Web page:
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A culture blog by Lauren Girardin, a San Francisco-based city girl who eats out and kicks about.

January 30, 2002

Barroom-Etric Pressure: a SF Steelers Bar

Published by Pittsburgh City Paper, the city's leading independent weekly, as part of cover story on 15 Steelers bars across the U.S. Volume 12, Issue 5, January 30-February 6, 2002.

Shanghai Kelly’s Saloon
2064 Polk Street (at Broadway)
San Francisco, CA

Even at 9:30 on a bright Sunday morning, you can hear the chants of the Steelers fans at Shanghai Kelly’s Saloon from blocks away. This small sports bar, which has been attracting Steelers fans for about four years, takes its football, and the requisite drinking, seriously. Terrible Towels, and Steelers posters, caps and other memorabilia hang from the walls and ceiling. Behind the bar is a small cooler labeled “Spare Kidneys.”

Steelers fans unfortunate enough to oversleep hover just outside the doorway, trying to concentrate on the game while trying desperately to plot their path to the bar inside.

Just inside the door stands Tim Padovese, 46, originally from Pittsburgh and now living in Marin County with his wife and two kids. Padovese explains, “I played fullback and tight end for the University of Pittsburgh team in the ‘70s. I left for better weather and career opportunities. I’m in the Bay Area because San Francisco is the most beautiful city in the world.

“I think Pittsburgh is a great city. I was there last week for the first round of playoffs. The stadium is sparkling. The stadium and Heinz are symbols of the city. [But I] probably wouldn’t move back. There are so many business opportunities in the Bay Area that Pittsburgh doesn’t have.”

Further into the mosh-pit-close crowd, Sef Tuma, 27, says, “I grew up in Pittsburgh, so I come to Shanghai Kelly’s to relive the good old days. I think of Kelly’s as ‘Porta-burgh,’ like a Porta-Potty. I walk in here and I’m transported to Pittsburgh.”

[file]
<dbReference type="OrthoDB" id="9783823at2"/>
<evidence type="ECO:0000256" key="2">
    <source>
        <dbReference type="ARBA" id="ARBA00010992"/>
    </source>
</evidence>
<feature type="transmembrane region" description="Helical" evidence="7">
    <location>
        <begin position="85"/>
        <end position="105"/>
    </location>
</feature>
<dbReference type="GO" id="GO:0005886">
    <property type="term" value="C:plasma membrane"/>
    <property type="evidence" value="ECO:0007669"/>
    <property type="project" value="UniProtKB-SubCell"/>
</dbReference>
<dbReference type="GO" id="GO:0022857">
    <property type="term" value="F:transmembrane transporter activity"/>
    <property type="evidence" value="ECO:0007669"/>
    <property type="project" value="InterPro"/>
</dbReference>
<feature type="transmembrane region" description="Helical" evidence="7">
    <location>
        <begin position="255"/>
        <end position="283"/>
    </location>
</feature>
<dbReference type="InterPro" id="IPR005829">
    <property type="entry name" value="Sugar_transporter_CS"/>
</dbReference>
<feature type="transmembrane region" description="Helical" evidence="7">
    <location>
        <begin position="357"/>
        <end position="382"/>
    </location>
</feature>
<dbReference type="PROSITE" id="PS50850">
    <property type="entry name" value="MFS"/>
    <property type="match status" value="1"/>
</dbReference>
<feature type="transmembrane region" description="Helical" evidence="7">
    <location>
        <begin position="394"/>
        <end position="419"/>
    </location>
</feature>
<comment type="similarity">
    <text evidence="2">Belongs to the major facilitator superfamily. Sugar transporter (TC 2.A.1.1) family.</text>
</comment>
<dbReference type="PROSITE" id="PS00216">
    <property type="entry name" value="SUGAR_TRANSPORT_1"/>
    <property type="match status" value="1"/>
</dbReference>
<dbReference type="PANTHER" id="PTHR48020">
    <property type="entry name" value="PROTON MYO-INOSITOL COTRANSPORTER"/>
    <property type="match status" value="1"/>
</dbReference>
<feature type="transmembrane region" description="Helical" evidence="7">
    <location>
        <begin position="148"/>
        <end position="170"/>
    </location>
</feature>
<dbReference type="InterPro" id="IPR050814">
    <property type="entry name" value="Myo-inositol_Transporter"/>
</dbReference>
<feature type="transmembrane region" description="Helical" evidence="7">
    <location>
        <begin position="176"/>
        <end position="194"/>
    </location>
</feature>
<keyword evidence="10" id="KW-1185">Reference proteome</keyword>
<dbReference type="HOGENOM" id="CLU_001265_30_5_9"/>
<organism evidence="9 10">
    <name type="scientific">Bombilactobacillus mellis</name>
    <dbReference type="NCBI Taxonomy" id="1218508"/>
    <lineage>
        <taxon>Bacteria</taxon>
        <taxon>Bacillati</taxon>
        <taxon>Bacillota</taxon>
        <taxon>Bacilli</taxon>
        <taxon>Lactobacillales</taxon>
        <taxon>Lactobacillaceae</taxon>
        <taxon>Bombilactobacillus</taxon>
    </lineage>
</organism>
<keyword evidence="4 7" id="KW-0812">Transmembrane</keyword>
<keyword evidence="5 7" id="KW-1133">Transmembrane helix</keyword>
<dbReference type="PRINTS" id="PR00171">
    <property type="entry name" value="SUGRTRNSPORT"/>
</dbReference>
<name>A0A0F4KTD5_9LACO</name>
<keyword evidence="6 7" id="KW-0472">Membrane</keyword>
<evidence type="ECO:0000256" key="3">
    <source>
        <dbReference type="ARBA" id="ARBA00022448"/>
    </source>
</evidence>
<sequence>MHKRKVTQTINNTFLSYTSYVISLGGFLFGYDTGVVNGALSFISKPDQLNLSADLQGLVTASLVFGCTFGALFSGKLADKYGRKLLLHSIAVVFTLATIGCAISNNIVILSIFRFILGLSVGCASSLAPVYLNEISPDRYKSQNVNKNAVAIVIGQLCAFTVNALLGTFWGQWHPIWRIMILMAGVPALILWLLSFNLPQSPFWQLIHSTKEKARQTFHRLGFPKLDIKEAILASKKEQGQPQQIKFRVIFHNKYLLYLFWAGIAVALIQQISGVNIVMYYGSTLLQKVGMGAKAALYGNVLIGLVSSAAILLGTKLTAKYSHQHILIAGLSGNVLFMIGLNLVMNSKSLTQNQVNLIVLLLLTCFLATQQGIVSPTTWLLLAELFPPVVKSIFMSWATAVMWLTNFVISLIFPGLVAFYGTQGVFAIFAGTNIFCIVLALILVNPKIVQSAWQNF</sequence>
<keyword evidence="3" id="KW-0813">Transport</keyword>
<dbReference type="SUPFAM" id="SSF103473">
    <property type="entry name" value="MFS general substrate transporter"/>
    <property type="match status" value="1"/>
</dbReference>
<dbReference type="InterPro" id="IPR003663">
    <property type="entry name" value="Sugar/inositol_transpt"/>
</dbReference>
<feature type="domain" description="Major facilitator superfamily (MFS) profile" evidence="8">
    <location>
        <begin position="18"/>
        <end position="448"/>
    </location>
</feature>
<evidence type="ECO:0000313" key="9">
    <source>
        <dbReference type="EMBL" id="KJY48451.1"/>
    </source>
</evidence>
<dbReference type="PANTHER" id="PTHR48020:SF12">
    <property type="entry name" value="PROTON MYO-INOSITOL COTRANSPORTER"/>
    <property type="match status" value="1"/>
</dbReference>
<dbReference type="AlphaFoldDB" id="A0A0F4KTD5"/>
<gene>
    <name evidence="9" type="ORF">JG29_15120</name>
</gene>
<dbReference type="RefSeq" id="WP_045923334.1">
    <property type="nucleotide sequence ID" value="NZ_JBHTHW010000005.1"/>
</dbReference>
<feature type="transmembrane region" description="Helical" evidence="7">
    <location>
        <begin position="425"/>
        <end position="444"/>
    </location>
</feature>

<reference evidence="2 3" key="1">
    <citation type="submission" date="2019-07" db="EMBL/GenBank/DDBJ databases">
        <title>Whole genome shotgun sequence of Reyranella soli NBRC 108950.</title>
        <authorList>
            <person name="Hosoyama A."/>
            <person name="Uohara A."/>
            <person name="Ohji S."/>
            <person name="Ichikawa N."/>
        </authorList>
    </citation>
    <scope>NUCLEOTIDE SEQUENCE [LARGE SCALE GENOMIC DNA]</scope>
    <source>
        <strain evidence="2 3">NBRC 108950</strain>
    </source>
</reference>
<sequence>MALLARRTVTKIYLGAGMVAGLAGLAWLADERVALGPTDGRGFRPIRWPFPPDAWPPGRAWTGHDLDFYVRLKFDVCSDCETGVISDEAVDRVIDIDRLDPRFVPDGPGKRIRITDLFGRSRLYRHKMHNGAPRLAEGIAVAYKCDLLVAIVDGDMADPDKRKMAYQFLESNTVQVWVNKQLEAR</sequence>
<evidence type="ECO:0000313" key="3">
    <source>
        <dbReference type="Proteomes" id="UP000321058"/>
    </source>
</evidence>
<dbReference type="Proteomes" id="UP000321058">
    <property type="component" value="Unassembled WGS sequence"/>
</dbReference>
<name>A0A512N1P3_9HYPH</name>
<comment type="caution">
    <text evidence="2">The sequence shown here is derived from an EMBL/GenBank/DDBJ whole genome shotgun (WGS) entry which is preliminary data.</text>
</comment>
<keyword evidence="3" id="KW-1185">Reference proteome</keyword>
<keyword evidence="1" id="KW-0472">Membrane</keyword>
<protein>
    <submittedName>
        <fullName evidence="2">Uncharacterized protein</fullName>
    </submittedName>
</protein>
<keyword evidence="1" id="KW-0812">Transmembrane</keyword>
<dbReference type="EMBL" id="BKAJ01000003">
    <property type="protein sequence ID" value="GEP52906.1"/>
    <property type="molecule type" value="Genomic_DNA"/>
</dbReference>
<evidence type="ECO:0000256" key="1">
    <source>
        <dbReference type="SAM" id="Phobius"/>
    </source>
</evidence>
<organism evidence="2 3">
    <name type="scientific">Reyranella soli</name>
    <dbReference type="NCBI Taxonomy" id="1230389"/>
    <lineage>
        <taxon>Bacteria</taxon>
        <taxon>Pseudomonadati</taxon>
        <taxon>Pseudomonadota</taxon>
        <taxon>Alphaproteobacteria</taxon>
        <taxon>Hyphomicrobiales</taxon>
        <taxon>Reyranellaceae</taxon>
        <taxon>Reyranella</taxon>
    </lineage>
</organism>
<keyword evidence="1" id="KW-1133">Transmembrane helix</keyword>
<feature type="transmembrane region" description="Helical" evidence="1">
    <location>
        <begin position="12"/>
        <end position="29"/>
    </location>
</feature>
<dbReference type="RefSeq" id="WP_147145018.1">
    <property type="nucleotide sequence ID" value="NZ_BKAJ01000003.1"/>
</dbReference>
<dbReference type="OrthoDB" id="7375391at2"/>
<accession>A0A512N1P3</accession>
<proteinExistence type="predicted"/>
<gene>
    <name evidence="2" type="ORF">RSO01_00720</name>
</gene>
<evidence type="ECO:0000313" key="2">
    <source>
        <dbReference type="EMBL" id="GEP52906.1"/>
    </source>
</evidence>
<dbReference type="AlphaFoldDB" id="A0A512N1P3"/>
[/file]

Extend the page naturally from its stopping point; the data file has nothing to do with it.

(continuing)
Tuma says that “going to high school in Pittsburgh, and to Carnegie Mellon University embittered me to Pittsburgh. The people I went to school with brainwashed me into thinking Pittsburgh sucks.

“I think people in Pittsburgh like to rally around the small thing, like the Steelers. But when that doesn’t go well, it’s the most depressing city in the world. They need something to make living in Pittsburgh worthwhile. Pittsburgh lives and dies by the little things, and they live and die by the Steelers.”

Tuma is unimpressed with Heinz Field. “Pittsburgh is a beautiful city but the new stadium is a monstrosity. Pittsburgh has this amazing open skyline and they put in that monstrous open-air stadium. The stadium is great, though, because it gets the city more excited about football, but it’s not designed well. It looks like it belongs in Texas.”

Would Tuma consider returning to Pittsburgh?

“Pittsburgh is a good place to raise a family, so there’s a chance I’d move back.”

Matt Lason, 30, is noticeable for his well-worn Steelers T-shirt, and because he carries a plastic lizard toy that wears Mardi Gras beads, a yellow lei, and has its own tiny Steelers beer cup.

“I left Seattle when my parents remarried, and I’ve been in San Francisco ever since.” Matt says, “I’ve never been to Pittsburgh, but it’s a hard-working town that loves football. Pittsburgh is a dream for a football fan, not like San Francisco with its fair-weather fans.”

“I love the stadium’s yellow seats. I was supposed to go to Pittsburgh for opening day but, because of bin Laden, I couldn’t go. If I was rich and had all the money in the world, I’d go to Pittsburgh for all the Steelers games and hang with the steelworkers, but I wouldn’t live there.”

Matt does his best to explain his lizard: “It was a serious gift from my stepbrother, though I laughed when he gave it to me. But the lizard’s been a Steelers fan from the beginning, and has watched as many games as me. He’s named Kirk.”

Matt brags, “Once I was here at Kelly’s for a game, and got up on the bar to lead the ‘Here We Go Steelers’ chant. Then I almost fell off the bar. I find it hard to believe I’m still on the market.” True to his word, at the end of the game, Matt hauled himself up onto the bar to rally the disconsolate crowd.

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Lauren Girardin is really more of a baseball fan, but blame that on her New York upbringing. She works at a San Francisco nonprofit that promotes corporate social responsibility.